Condensed Matter Seminar: Superconductivity and strong interactions in an engineered moiré quasicrystal
Aviram Uri, MIT
Layering two-dimensional periodic materials to form moiré structures is a convenient method of constructing emergent periodicity with on-demand length scales. This scheme has proven fruitful for engineering new electronic structures hosting superconductivity, strong electronic interactions, and topology. In contrast, quasicrystals, without periodicity or a Bloch description, have proven more challenging to engineer and thus are much less explored. In my talk, I will demonstrate how moiré lattices can be used to generate emergent quasiperiodicity with both a high degree of tunability and conditions favorable for interacting electronic phenomena. I will discuss a graphene-based realization of a moiré quasicrystal that exhibits a wide array of phenomena, including superconductivity, flavor symmetry-breaking, quantum oscillations, and signatures of both periodic-like and quasiperiodic regimes in the electronic structure.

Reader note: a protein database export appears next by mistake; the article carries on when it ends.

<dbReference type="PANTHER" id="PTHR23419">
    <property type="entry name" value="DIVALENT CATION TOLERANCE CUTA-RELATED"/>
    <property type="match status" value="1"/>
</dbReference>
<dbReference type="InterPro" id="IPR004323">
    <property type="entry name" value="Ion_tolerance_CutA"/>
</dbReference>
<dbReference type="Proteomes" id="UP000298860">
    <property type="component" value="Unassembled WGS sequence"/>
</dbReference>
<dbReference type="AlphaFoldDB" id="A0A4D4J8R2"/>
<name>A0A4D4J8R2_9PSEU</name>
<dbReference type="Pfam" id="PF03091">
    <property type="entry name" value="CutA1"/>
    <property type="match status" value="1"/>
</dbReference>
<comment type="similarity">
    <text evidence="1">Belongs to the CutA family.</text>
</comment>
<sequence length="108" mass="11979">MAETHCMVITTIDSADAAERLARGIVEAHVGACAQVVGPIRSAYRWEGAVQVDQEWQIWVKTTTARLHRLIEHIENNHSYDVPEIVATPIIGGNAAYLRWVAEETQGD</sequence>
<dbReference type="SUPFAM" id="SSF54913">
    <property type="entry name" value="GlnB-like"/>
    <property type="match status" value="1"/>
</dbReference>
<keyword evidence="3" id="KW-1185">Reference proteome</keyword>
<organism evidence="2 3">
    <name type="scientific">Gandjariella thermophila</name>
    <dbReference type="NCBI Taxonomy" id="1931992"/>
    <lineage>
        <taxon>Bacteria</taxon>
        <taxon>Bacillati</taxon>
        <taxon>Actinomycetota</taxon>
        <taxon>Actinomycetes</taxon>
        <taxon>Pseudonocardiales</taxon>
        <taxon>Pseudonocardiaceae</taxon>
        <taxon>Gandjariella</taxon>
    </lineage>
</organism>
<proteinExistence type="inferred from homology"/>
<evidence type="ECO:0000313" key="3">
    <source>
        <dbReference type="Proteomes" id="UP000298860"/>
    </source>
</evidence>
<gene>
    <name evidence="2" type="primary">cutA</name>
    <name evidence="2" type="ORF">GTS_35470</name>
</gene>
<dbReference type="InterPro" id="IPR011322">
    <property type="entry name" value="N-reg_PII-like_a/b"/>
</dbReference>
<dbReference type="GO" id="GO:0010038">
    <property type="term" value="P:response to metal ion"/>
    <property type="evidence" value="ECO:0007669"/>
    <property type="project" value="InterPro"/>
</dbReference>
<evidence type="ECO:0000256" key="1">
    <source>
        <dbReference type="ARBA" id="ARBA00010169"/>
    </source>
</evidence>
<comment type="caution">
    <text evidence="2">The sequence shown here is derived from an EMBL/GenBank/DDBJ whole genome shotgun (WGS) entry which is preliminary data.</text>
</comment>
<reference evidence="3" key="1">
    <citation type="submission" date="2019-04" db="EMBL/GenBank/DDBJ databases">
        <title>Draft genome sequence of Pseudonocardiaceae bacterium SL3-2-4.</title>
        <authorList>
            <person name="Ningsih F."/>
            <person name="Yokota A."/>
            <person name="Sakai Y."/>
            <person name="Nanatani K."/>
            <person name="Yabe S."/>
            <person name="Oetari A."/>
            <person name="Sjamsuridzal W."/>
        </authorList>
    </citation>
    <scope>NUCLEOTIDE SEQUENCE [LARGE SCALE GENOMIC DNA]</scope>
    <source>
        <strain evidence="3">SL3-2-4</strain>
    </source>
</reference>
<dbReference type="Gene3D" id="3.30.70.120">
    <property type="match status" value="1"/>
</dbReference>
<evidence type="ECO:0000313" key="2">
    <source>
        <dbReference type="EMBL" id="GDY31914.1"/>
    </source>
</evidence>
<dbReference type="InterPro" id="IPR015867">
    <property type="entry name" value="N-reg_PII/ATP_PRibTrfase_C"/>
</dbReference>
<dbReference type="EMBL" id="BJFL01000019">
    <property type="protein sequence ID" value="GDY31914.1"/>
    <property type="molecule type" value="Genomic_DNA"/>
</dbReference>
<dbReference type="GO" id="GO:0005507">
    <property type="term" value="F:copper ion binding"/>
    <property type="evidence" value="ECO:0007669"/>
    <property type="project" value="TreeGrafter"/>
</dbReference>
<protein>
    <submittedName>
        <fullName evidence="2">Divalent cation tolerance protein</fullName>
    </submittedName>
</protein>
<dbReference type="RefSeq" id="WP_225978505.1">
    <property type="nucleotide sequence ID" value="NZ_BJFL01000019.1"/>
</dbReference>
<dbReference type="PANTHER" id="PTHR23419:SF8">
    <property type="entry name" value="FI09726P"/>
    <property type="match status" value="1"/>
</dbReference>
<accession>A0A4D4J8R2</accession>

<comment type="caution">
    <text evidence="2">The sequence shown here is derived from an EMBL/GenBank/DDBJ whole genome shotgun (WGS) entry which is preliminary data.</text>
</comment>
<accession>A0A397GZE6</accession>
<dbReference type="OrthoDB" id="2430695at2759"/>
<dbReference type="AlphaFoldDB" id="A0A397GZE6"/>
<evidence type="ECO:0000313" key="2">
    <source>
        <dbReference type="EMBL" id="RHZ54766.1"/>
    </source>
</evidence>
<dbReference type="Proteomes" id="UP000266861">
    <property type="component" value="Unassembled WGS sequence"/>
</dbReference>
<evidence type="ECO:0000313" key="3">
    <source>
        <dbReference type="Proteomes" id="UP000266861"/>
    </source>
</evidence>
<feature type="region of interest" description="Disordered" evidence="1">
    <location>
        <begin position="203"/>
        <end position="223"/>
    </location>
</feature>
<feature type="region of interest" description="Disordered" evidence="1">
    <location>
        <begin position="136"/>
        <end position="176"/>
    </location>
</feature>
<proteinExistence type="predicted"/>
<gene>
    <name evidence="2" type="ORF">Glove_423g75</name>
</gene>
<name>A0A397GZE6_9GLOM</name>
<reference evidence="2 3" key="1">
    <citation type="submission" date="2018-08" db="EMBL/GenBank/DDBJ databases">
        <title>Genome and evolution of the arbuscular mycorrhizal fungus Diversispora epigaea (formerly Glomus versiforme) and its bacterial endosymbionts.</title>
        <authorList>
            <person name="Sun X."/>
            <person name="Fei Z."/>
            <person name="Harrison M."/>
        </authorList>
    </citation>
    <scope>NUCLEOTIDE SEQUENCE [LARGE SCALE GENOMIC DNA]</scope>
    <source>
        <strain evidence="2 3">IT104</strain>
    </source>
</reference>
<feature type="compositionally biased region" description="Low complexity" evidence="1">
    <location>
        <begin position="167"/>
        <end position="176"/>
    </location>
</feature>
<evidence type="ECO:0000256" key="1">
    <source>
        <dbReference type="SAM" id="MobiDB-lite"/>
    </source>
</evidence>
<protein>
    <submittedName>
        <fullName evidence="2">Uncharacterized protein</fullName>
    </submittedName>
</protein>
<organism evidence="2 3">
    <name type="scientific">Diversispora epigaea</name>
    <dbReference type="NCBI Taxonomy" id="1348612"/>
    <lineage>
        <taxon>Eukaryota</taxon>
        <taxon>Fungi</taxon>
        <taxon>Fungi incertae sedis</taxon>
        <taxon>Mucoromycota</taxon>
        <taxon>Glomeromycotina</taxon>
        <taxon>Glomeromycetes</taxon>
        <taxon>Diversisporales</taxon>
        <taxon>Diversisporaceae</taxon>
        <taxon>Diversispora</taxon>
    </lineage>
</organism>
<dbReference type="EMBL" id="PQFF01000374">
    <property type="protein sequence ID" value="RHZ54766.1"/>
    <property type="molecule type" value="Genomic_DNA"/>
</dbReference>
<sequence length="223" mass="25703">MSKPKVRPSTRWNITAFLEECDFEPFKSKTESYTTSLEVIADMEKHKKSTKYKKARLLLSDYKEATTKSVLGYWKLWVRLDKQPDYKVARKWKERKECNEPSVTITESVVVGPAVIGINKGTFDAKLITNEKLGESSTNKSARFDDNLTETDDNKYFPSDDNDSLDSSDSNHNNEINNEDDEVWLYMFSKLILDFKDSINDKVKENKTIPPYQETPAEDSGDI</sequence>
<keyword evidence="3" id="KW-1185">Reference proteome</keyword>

Event Organizer: Prof. Eran Sela